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McCain v. CSX Transportation

April 23, 2010

NORMAN MCCAIN, PLAINTIFF,
v.
CSX TRANSPORTATION, INC., DEFENDANT.



The opinion of the court was delivered by: Eduardo C. Robreno, J.

MEMORANDUM

Before the Court is Defendant's motion for summary judgment (doc. no. 24) and Plaintiff's response thereto (doc. no. 25). For the reasons set forth below, Defendant's motion for summary judgment will be granted in part and denied in part.

I. BACKGROUND

For purposes of this motion, the facts cited below are either undisputed or viewed in the light most favorable to Plaintiff.

On January 27, 2006, Plaintiff Norman W. McCain ("Plaintiff") initiated this personal injury action against his employer Defendant CSX Transportation, Inc. ("Defendant"), after Plaintiff was injured during the scope of his employment, pursuant to the Federal Employers' Liability Act ("FELA"), 45 U.S.C. §§ 51-60, the Federal Safety Appliance Acts, 45 U.S.C. §§ 1-16, and the Boiler Inspection Acts, 45 U.S.C. §§ 22-34.

Plaintiff seeks an award of $150,000 compensatory damages. See Pl.'s Compl.

In his complaint, Plaintiff alleges that while working as a machinist for Defendant, a common carrier by railroad operating a line and system of railroad throughout the United States, he was exposed to "excessive and harmful cumulative trauma to his knees, arms, and hands," allegedly resulting in occupational repetitive stress syndrome. See id. ¶¶ 4, 8; see also Def.'s Mot. Summ. J. Ex. B. 13:3-10, McCain Dep. (Plaintiff admitted that injuries are limited to his right knee).

Plaintiff was employed by Defendant as a machinist in Waycross, Georgia from approximately October 1969 through January 2005. See Def.'s Mot. Summ. J. ¶ 2. Further, Plaintiff alleges that his injuries were caused, in whole or in part, within the scope of his employment by Defendant's fourteen "negligent" acts, including but not limited to failure to provide: a safe place to work, timely and adequate ergonomics programs, periodic testing of physical effects of work, and adequate warning as to the hazardous working conditions. Id. ¶ 11.

On February 15, 2006, Defendant filed its answer, admitting Plaintiff's allegations in part and denying them in part. Defendant admits that it is a successor in interest to the Seasboard Coast Line Railroad and does business in Philadelphia, Pennsylvania. See Def.'s Answer ¶ 2. However, Defendant asserts affirmative defenses, including but not limited to, failure to state a claim upon which relief may be granted, contributory negligence, statute of limitations, statutory limitations of recovery under FELA, and improper venue.*fn1

On August 28, 2009, Defendant filed a motion for summary judgment, to which Plaintiff responded on September 11, 2009. See doc. nos. 24, 25, respectively. The issue is now properly before the Court.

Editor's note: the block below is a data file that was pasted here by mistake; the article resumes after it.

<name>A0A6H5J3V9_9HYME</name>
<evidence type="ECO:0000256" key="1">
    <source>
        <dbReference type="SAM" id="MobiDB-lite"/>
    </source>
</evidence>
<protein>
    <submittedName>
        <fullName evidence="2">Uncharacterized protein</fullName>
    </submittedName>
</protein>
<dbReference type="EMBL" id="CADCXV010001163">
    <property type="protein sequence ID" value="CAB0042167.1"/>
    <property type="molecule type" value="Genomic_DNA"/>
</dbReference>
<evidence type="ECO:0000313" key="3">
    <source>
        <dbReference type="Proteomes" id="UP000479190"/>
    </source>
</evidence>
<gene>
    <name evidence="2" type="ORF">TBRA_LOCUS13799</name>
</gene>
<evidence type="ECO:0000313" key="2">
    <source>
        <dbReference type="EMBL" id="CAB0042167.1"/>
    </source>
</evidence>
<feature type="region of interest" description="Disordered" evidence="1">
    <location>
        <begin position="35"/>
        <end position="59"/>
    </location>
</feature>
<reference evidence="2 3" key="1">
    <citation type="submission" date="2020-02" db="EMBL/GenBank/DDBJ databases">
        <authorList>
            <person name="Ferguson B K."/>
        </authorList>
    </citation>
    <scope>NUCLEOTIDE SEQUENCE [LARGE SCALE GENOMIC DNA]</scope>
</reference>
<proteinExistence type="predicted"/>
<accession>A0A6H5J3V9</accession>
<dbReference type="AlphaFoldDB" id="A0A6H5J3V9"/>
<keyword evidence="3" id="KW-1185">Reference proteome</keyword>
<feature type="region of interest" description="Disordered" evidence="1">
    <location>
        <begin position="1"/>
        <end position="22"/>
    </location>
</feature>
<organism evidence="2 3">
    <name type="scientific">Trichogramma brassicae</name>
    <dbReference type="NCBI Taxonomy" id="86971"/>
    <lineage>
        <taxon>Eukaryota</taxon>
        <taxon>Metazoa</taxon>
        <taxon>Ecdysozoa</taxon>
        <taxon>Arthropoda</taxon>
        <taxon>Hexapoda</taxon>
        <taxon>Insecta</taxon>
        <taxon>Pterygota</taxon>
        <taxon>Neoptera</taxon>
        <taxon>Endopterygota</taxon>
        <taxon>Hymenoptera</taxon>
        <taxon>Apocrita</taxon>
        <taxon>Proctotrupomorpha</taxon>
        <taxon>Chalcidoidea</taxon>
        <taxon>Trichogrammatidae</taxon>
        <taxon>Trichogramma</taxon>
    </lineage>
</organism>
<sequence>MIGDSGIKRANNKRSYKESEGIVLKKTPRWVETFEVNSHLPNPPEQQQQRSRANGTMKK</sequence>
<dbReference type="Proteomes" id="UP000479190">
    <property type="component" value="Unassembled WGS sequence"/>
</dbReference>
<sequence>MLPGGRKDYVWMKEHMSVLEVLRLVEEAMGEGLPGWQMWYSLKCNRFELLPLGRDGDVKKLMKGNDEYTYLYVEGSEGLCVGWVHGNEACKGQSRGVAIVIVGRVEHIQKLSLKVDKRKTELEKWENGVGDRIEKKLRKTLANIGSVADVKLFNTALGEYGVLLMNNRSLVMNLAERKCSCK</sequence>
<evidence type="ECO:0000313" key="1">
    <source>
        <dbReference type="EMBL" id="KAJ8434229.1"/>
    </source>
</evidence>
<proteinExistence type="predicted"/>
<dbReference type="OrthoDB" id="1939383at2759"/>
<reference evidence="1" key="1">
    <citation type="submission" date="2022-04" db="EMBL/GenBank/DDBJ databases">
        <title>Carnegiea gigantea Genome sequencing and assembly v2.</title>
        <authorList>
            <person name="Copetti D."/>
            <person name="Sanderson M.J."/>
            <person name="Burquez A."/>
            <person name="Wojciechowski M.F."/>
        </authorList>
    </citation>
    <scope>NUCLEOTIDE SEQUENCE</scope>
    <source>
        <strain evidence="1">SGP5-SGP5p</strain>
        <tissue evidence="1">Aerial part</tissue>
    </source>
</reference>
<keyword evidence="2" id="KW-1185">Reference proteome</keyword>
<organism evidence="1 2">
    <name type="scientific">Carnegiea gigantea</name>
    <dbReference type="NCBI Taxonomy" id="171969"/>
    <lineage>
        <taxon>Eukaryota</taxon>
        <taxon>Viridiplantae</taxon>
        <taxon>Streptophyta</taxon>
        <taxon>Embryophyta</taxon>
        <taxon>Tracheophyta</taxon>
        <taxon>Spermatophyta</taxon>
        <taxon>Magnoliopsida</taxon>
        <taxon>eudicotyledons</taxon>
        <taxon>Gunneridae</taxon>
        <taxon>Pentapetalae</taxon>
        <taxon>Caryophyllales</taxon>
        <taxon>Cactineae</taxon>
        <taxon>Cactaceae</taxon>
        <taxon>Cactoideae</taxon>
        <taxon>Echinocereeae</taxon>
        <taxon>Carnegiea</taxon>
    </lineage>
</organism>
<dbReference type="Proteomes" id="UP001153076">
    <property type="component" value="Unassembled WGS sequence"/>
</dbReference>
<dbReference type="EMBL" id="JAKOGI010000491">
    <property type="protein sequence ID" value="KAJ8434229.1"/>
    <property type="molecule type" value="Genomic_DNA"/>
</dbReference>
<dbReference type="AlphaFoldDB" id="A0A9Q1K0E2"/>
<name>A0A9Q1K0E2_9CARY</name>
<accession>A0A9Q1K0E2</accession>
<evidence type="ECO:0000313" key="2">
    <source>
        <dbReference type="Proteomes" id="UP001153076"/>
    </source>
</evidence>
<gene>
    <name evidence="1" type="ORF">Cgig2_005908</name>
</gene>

II. JURISDICTION

This Court has jurisdiction pursuant to the FELA, 45 U.S.C. §§ 51-60,*fn2 the Federal Safety Appliances Act, 45 U.S.C. §§ 1-16, and the Boiler Inspection Acts, 45 U.S.C. §§ 22-34.

III. LEGAL STANDARD

A. Motion for Summary Judgment under Rule 56

Summary judgment is appropriate if there is no genuine issue of material fact and the moving party is entitled to judgment as a matter of law. Fed. R. Civ. P. 56(c). The "mere existence" of disputed facts will not result in denial of a motion for summary judgment; rather there must be "a genuine issue of material fact." Am. Eagle Outfitters v. Lyle & Scott Ltd., 584 F.3d 575, 581 (3d Cir. 2009) (quoting Anderson v. Liberty Lobby, Inc., 477 U.S. 242, 247-248 (1986)). A fact is "material" if proof of its existence or non-existence might affect the outcome of the litigation and a dispute is "genuine" if "the evidence is such that a reasonable jury could return a verdict for the nonmoving party." Liberty Lobby, 477 U.S. at 248.

"After making all reasonable inferences in the nonmoving party's favor, there is a genuine issue of material fact if a reasonable jury could find for the nonmoving party." Pignataro v. Port Authority of N.Y. and N.J., 593 F.3d 265, 268 (3d Cir. 2010) (citing Reliance Ins. Co. v. Moessner, 121 F.3d 895, 900 (3d Cir. 1997)). While the moving party bears the initial burden of showing the absence of a genuine issue of material fact, the non-moving party "may not rely merely on allegations or denials in its own pleading; rather its response must-by affidavits or as otherwise provided in [Rule 56]-set out specific facts showing a genuine issue for trial." Fed. R. Civ. P. 56(e)(2).

Furthermore, in order for a court to grant summary judgment in a FELA negligence case, the defendant must demonstrate the absence of a genuine issue of material fact on at least one of the required elements for negligence and that the issue should be resolved in its favor as a matter of law. See, e.g., Smolsky v. Consolidated Rail Corp., 780 F. Supp. 283, 290 (E.D. Pa. 1991); Lauria v. Nat'l R.R. Passenger Corp., No. 95-1561, 1997 WL 83767, at *3 (E.D. Pa. Feb. 20, 1997). "[A] FELA plaintiff need only present a minimum amount of evidence in order to defeat a summary judgment motion." Hines v. CONRAIL, 926 F.2d 262, 268 (3d Cir. 1991). Further, in FELA cases, summary judgment is appropriate "only in those extremely rare instances where there is zero probability either of employer negligence of that any such negligence contributed to the injury of an employee . . ." Id. (internal quotation omitted).

B. Federal Employers' Liability Act

FELA provides that "[e]very common carrier by railroad . . . shall be liable in damages to any person suffering injury while he is employed by such carrier . . . for such injury or death resulting in whole or in part from the negligence of any ...


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